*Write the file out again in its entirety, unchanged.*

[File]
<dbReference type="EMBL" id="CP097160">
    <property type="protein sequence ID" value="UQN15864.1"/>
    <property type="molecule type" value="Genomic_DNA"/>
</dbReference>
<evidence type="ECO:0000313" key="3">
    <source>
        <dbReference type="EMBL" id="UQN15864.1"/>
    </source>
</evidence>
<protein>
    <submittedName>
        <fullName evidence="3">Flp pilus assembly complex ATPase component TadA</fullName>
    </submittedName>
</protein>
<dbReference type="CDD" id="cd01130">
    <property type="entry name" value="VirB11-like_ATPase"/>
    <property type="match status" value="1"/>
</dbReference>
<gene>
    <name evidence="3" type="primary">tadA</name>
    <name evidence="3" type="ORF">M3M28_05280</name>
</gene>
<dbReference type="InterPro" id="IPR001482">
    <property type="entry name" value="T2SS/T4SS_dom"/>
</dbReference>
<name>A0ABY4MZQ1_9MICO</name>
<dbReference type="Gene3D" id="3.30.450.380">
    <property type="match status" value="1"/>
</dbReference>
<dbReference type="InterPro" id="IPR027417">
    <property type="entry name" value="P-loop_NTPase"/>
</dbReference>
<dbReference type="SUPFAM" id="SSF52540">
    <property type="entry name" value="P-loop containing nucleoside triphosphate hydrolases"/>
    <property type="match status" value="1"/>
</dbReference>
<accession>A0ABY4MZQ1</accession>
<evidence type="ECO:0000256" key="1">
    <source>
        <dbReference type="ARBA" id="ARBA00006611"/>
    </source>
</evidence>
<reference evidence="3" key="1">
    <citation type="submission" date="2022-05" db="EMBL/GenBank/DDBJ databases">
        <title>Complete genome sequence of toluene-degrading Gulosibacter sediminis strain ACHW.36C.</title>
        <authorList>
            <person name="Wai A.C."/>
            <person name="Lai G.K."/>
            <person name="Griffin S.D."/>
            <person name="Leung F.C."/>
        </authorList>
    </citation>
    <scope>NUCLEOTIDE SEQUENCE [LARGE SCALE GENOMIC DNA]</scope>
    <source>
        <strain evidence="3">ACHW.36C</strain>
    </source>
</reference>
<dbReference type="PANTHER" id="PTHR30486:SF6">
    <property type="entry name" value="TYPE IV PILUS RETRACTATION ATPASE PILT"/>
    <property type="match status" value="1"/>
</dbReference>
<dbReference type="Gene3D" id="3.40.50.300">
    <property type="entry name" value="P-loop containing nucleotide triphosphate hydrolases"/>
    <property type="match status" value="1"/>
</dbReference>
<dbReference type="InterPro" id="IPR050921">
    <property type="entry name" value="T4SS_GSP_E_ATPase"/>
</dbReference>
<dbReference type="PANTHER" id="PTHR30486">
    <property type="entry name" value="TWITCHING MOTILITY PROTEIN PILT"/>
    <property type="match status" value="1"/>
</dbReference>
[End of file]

<dbReference type="EMBL" id="CP097160">
    <property type="protein sequence ID" value="UQN15864.1"/>
    <property type="molecule type" value="Genomic_DNA"/>
</dbReference>
<evidence type="ECO:0000313" key="3">
    <source>
        <dbReference type="EMBL" id="UQN15864.1"/>
    </source>
</evidence>
<protein>
    <submittedName>
        <fullName evidence="3">Flp pilus assembly complex ATPase component TadA</fullName>
    </submittedName>
</protein>
<dbReference type="CDD" id="cd01130">
    <property type="entry name" value="VirB11-like_ATPase"/>
    <property type="match status" value="1"/>
</dbReference>
<gene>
    <name evidence="3" type="primary">tadA</name>
    <name evidence="3" type="ORF">M3M28_05280</name>
</gene>
<dbReference type="InterPro" id="IPR001482">
    <property type="entry name" value="T2SS/T4SS_dom"/>
</dbReference>
<name>A0ABY4MZQ1_9MICO</name>
<dbReference type="Gene3D" id="3.30.450.380">
    <property type="match status" value="1"/>
</dbReference>
<dbReference type="InterPro" id="IPR027417">
    <property type="entry name" value="P-loop_NTPase"/>
</dbReference>
<dbReference type="SUPFAM" id="SSF52540">
    <property type="entry name" value="P-loop containing nucleoside triphosphate hydrolases"/>
    <property type="match status" value="1"/>
</dbReference>
<accession>A0ABY4MZQ1</accession>
<evidence type="ECO:0000256" key="1">
    <source>
        <dbReference type="ARBA" id="ARBA00006611"/>
    </source>
</evidence>
<reference evidence="3" key="1">
    <citation type="submission" date="2022-05" db="EMBL/GenBank/DDBJ databases">
        <title>Complete genome sequence of toluene-degrading Gulosibacter sediminis strain ACHW.36C.</title>
        <authorList>
            <person name="Wai A.C."/>
            <person name="Lai G.K."/>
            <person name="Griffin S.D."/>
            <person name="Leung F.C."/>
        </authorList>
    </citation>
    <scope>NUCLEOTIDE SEQUENCE [LARGE SCALE GENOMIC DNA]</scope>
    <source>
        <strain evidence="3">ACHW.36C</strain>
    </source>
</reference>
<dbReference type="PANTHER" id="PTHR30486:SF6">
    <property type="entry name" value="TYPE IV PILUS RETRACTATION ATPASE PILT"/>
    <property type="match status" value="1"/>
</dbReference>
<dbReference type="Gene3D" id="3.40.50.300">
    <property type="entry name" value="P-loop containing nucleotide triphosphate hydrolases"/>
    <property type="match status" value="1"/>
</dbReference>
<dbReference type="InterPro" id="IPR050921">
    <property type="entry name" value="T4SS_GSP_E_ATPase"/>
</dbReference>
<dbReference type="PANTHER" id="PTHR30486">
    <property type="entry name" value="TWITCHING MOTILITY PROTEIN PILT"/>
    <property type="match status" value="1"/>
</dbReference>